It is worth noting however, that when asset values fall, be it stock market investments or property, this can be considered a good time to undertake estate planning since lower asset values mean more ‘value’ can be given away with potentially less IHT and CGT consequences. It is always sensible to obtain advice and here at Lester Aldridge, we have an experienced and dedicated team of Private Client lawyers to assist you in this process.

For more information and advice, please contact Lester Aldridge to speak to one of our experienced tax, trusts, wills and probate solicitors at This email address is being protected from spambots. You need JavaScript enabled to view it. or call on 01202 702612.

Natasha Mallet, Lester Aldridge Solicitors

This article was written by Finola Whelan, Trainee Solicitor at Lester Aldridge and was edited by Kurt Lee, Partner.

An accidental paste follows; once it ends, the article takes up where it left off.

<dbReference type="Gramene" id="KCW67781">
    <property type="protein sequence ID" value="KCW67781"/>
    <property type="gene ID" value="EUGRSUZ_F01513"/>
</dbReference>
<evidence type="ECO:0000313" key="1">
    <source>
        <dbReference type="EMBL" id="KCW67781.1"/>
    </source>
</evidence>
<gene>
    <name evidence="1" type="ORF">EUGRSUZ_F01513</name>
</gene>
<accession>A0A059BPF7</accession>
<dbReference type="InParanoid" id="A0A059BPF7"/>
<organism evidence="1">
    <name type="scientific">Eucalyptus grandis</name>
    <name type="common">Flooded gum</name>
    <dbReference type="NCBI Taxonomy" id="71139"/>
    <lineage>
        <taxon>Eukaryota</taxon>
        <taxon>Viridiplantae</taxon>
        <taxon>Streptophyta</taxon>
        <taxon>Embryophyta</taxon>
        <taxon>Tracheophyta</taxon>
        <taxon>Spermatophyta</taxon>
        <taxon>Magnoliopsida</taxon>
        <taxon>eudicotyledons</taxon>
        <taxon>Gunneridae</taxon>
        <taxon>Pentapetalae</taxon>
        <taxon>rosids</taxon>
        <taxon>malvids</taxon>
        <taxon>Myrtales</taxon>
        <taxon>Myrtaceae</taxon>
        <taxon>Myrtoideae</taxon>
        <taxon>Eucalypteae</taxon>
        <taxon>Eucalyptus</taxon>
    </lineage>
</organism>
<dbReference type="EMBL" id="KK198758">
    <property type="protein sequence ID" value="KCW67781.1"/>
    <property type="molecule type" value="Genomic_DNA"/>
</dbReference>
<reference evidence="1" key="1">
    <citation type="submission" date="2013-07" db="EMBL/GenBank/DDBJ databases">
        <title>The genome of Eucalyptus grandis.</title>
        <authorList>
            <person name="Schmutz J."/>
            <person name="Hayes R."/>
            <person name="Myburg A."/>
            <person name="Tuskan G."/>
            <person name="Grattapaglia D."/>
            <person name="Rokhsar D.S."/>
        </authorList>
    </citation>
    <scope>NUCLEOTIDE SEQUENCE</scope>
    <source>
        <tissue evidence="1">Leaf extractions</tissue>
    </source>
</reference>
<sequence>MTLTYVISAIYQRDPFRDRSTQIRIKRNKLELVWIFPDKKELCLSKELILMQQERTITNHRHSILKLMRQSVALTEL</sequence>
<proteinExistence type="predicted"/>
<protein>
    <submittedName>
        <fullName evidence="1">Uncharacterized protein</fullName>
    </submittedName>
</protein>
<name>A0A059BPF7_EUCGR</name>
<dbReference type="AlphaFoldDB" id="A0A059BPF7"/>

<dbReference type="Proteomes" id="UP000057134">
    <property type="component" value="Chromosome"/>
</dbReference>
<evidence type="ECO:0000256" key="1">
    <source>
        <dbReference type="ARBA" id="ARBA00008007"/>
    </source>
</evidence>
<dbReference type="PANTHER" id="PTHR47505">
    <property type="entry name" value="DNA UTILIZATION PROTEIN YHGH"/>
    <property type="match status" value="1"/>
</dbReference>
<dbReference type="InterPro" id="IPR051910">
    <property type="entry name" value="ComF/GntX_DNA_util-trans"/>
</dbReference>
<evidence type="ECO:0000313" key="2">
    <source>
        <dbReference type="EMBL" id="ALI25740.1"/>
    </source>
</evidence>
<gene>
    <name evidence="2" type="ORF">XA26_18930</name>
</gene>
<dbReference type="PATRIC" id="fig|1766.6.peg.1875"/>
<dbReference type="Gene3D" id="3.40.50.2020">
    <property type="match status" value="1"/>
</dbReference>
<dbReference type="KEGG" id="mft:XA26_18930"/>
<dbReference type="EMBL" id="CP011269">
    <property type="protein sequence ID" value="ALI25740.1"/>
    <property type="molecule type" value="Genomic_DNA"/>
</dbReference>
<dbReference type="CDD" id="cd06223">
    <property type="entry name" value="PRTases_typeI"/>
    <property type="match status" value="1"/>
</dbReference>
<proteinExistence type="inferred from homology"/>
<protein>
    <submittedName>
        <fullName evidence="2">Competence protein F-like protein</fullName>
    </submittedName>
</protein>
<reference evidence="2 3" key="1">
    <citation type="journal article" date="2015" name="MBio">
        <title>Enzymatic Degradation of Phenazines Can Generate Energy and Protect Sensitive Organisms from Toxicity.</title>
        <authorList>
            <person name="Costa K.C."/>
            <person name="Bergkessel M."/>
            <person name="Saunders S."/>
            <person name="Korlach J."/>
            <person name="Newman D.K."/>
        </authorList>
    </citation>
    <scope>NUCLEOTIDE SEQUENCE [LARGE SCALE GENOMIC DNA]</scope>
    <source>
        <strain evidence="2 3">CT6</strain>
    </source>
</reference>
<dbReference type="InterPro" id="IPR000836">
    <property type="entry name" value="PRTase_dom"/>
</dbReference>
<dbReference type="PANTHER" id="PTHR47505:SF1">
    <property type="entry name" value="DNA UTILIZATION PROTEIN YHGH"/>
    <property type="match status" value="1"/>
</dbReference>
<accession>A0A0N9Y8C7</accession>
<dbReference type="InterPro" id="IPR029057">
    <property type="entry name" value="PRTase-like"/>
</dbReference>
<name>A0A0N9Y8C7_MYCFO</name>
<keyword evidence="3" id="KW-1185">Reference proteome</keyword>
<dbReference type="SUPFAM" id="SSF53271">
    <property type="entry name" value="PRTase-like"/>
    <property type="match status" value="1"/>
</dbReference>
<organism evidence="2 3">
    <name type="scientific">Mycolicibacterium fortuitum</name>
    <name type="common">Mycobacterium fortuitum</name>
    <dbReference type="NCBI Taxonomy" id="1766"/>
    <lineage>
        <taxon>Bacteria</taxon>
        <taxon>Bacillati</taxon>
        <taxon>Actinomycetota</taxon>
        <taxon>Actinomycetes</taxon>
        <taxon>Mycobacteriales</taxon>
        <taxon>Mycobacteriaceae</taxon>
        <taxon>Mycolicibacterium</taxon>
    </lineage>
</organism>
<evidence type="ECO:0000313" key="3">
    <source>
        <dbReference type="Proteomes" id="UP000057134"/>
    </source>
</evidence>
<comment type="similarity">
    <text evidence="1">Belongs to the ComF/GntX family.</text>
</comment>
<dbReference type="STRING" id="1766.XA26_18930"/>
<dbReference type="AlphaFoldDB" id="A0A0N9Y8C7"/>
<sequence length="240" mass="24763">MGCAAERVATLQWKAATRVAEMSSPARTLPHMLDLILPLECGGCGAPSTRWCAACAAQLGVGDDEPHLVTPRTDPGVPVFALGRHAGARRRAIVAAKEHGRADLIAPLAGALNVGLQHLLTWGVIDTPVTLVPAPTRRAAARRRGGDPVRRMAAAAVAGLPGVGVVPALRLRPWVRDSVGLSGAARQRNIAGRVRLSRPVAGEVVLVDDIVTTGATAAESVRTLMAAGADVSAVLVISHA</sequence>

About Lester Aldridge Solicitors

Lester Aldridge Solicitors are based in London, Southampton and Bournemouth - where the office covering the New Forest is situated conveniently close to the main Bournemouth train station. Their specialist teams in the various fields of law will be happy to advise and assist you, starting with a completely free initial consultation during which you can decide whether you feel able to trust them with your confidential information. Consultations are also available via virtual meetings : advice is available through phone, email, Skype and Zoom.

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Life Matters is a regular monthly feature on Lymington.com, which covers a wide range of legal subjects and is always written by one of the Lester Aldridge team.

You can see a list of all published articles by clicking to the Lester Aldridge Solicitors webpage on Lymington.com here.